NBC Universal has promoted Suzanne Kolb from president for marketing, news and online at E! and Style to president of E! Entertainment.
She assumes duties that had been handled by Ted Harbert when he was president-CEO of Comcast Entertainment Group; he was named chairman of NBC Entertainment in January after Comcast acquired control of NBC Universal.
Her appointment has been expected since May, when rumors of the decision first started circulating around NBCU's Los Angeles offices.
Ms. Kolb's promotion was the result of a long executive search that included both internal and external candidates, led by Bonnie Hammer, chairman of NBC Universal Cable Entertainment and Cable Studios. "There were some very strong candidates out there who really wanted to take over E!, but ultimately the best person was right in our camp," Ms. Hammer told Ad Age . "Going outside would've been the wrong decision, based on what was already here. We didn't feel they needed to put their own signature on a team that was working already."
E!'s profile has been elevated in recent years with the ratings success of the reality franchise like "Keeping Up With the Kardashians" and its various spinoffs as well as late-night hit "Chelsea Lately," "Girls Next Door" spinoff "Kendra" and pop-culture series "The Soup."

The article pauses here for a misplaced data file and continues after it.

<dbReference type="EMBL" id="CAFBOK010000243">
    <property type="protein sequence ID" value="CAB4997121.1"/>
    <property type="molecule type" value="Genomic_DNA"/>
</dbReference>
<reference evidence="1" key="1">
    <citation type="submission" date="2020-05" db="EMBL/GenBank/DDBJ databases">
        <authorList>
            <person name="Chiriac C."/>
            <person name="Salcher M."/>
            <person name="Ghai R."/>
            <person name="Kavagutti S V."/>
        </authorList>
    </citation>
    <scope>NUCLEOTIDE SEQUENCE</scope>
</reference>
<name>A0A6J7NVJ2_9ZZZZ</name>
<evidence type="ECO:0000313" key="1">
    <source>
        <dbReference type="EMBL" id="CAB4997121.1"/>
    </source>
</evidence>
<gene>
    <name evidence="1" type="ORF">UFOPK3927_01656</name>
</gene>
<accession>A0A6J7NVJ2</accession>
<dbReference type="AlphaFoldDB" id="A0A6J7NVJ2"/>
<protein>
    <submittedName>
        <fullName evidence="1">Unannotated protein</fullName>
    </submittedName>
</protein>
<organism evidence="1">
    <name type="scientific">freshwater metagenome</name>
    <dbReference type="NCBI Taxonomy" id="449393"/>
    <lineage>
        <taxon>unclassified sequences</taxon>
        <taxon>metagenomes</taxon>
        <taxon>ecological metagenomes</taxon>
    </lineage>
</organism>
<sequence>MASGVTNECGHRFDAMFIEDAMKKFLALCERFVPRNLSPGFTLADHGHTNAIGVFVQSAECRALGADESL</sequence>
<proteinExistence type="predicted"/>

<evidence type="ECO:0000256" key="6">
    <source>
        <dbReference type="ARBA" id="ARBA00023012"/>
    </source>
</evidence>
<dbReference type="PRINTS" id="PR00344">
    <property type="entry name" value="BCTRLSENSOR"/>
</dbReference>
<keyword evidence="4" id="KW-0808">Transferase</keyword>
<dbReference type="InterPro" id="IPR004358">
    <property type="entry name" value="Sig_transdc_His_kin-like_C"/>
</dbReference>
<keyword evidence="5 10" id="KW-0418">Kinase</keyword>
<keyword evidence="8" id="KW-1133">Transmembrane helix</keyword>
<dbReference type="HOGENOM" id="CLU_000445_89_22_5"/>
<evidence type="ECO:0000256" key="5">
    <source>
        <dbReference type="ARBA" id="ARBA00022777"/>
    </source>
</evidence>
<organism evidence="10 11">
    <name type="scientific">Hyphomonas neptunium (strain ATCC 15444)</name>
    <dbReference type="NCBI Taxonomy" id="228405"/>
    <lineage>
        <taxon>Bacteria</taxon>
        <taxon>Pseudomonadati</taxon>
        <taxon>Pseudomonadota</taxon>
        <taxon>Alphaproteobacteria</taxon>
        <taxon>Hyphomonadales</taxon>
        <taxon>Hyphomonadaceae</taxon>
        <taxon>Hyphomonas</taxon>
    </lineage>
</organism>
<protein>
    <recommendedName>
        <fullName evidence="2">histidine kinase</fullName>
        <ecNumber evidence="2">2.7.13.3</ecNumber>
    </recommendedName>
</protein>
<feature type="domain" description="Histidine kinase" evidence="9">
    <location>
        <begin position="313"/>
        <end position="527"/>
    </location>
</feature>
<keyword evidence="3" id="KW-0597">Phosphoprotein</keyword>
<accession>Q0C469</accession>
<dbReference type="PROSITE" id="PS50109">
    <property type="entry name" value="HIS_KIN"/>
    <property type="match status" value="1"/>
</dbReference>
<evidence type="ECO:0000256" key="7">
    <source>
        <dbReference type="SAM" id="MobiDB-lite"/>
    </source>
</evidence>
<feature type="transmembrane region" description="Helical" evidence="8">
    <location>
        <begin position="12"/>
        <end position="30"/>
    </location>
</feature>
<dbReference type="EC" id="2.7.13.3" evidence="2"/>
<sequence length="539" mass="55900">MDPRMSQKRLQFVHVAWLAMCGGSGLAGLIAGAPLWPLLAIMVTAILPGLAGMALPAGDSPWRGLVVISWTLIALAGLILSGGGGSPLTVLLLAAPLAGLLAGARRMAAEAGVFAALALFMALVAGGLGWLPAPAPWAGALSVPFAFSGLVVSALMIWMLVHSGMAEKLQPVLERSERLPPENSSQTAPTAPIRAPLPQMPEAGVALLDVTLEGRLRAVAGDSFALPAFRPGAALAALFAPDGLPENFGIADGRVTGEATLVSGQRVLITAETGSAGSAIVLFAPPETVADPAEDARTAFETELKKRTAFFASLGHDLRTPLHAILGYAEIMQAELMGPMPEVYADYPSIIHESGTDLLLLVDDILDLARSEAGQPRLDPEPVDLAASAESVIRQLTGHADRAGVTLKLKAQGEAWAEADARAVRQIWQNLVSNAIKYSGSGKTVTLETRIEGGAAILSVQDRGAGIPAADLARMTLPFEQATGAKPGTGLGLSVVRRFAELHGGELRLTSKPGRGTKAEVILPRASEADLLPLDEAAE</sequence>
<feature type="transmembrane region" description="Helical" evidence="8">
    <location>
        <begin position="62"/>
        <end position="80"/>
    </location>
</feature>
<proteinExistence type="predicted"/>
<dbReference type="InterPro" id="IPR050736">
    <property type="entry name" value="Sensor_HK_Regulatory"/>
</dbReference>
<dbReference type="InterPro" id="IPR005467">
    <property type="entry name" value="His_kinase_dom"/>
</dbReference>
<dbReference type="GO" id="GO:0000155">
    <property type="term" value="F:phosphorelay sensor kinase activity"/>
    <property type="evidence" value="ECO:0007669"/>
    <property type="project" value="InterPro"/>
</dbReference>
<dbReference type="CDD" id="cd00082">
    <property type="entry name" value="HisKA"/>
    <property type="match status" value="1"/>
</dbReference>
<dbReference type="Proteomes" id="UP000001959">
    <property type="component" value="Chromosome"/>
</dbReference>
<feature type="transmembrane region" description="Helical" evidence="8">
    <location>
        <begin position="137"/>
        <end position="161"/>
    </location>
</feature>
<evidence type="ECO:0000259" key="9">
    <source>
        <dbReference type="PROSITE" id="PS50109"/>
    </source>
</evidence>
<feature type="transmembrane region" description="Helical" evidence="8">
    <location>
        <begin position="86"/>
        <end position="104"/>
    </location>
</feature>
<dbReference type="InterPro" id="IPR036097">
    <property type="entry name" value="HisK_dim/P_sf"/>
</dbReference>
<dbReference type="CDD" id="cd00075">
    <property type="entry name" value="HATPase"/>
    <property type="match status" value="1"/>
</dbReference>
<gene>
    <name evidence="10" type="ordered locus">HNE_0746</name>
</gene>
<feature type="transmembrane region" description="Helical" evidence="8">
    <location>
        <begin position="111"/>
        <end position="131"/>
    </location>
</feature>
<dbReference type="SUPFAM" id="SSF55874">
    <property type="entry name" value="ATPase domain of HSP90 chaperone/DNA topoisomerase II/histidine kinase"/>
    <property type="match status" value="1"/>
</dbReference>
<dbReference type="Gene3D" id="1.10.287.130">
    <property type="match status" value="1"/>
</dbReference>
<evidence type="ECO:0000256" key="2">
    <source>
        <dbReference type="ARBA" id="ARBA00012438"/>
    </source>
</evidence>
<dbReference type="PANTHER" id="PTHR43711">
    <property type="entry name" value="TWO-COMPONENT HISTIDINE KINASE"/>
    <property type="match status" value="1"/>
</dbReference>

But the network remains a medium-sized player in prime time, ranking No. 32 in total viewers during the second quarter and No. 25 among adults 18 to 49. It fares better among adults 18 to 34, where it ranked No. 18 during the same prime-time period.
Ms. Kolb said she and her executive team will be doing a "full-scale brand audit" on E! over the next few months to look at the network from a fresh perspective to determine its next direction. "E! has been doing very nicely over the last few years," she said. "There's huge potential and wind at our back, but we need to take a moment to stop and figure out where we want to be."
That may soon include scripted programming, one of three verticals Ms. Hammer sees for the network in addition to reality and news, which has already benefited from some NBCU corporate synergy.
"My hope is under Suzanne that where we go with scripted is so clear that it's the right series for E! -- not something you're going to find under USA or Syfy," Ms. Hammer said. "We want something so identifiable that people will say, 'I get why they're going into scripted.' Whatever happens will be additive. It has been supported inside of NBCU, and was the first thing I heard from many people when I first tried to get to know E!"